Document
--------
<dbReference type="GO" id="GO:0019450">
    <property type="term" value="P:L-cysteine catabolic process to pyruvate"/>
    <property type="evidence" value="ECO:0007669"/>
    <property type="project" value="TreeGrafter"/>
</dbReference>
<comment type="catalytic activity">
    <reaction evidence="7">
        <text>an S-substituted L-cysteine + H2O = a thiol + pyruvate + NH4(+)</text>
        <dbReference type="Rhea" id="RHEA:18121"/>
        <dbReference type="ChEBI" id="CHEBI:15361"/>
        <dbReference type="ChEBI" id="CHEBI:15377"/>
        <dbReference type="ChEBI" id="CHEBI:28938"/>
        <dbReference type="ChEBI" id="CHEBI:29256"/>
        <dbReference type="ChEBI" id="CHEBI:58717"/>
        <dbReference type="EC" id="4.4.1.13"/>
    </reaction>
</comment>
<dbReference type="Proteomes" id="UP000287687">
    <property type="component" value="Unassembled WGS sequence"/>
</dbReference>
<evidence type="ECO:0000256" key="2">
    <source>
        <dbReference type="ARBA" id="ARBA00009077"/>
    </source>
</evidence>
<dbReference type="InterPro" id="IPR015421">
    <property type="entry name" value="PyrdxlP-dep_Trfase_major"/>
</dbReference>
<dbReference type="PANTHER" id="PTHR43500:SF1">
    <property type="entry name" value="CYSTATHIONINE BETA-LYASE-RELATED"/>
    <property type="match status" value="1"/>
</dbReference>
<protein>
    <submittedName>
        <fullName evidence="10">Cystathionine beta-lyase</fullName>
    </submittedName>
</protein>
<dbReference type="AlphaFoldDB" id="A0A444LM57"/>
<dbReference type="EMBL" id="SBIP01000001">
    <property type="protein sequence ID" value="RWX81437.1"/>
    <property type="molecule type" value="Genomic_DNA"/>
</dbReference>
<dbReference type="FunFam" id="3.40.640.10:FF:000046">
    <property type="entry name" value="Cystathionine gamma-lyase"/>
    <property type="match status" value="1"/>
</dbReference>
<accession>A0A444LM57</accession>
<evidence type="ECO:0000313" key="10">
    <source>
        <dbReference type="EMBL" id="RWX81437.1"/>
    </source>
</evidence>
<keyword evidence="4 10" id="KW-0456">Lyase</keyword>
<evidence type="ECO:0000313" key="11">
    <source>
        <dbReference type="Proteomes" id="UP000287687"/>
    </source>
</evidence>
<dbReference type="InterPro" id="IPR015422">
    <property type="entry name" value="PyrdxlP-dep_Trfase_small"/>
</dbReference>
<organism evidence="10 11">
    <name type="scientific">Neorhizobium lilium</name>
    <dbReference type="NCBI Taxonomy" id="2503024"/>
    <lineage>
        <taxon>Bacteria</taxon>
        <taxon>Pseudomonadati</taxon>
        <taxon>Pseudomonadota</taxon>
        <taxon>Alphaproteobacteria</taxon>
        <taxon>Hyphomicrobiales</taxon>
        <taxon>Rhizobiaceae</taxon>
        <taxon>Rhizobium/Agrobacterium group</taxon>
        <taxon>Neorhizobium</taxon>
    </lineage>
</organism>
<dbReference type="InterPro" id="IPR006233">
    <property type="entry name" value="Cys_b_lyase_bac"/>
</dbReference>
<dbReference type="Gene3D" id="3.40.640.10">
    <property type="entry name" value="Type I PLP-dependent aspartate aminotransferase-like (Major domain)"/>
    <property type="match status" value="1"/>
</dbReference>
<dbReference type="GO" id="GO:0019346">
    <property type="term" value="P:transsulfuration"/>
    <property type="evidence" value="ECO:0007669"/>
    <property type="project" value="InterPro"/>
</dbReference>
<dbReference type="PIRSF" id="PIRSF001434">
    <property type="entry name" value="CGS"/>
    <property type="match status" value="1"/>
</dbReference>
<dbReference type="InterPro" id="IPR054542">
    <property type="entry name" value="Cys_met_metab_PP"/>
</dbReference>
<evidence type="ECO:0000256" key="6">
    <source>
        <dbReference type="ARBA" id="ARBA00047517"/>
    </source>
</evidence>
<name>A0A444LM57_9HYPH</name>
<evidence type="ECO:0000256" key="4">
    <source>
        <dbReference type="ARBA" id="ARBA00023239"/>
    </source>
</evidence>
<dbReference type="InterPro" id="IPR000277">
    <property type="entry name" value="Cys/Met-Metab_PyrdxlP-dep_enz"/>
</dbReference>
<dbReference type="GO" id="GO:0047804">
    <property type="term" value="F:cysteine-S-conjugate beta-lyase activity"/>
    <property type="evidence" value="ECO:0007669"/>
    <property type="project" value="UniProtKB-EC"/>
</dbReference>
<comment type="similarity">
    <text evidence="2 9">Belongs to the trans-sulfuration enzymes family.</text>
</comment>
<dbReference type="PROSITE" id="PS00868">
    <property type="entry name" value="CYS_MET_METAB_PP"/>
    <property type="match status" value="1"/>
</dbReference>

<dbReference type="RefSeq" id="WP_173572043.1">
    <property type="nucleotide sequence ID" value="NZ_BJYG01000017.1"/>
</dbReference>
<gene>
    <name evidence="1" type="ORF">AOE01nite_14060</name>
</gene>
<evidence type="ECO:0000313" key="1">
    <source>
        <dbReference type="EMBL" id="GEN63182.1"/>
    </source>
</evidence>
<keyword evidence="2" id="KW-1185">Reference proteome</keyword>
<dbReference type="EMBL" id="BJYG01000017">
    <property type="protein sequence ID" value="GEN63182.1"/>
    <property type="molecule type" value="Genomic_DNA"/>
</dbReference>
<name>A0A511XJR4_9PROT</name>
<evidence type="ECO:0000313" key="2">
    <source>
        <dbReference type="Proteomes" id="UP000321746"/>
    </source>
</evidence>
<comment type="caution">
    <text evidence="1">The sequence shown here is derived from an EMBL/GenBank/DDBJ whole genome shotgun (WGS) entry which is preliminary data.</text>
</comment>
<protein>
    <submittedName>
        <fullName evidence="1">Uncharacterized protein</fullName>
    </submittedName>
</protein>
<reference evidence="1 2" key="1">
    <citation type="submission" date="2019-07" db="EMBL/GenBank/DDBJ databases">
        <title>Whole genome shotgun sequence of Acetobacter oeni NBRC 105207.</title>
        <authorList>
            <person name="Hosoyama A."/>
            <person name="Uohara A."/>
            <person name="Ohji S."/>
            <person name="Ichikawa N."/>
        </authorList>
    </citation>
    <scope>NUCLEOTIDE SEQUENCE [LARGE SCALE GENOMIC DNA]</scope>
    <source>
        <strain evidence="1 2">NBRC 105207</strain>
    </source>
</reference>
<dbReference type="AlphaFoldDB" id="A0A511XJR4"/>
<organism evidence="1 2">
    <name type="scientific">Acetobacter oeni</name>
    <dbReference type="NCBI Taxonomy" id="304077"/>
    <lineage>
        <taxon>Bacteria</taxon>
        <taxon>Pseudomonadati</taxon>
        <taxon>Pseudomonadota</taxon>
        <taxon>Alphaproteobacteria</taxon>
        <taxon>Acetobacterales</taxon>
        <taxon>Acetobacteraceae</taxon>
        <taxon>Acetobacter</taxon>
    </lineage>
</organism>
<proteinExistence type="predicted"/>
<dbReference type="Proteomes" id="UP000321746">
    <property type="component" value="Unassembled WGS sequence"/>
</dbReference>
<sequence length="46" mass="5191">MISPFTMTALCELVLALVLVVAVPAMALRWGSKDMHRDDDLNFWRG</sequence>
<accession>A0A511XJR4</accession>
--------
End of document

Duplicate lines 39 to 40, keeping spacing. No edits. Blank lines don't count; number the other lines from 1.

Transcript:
<dbReference type="EMBL" id="SBIP01000001">
    <property type="protein sequence ID" value="RWX81437.1"/>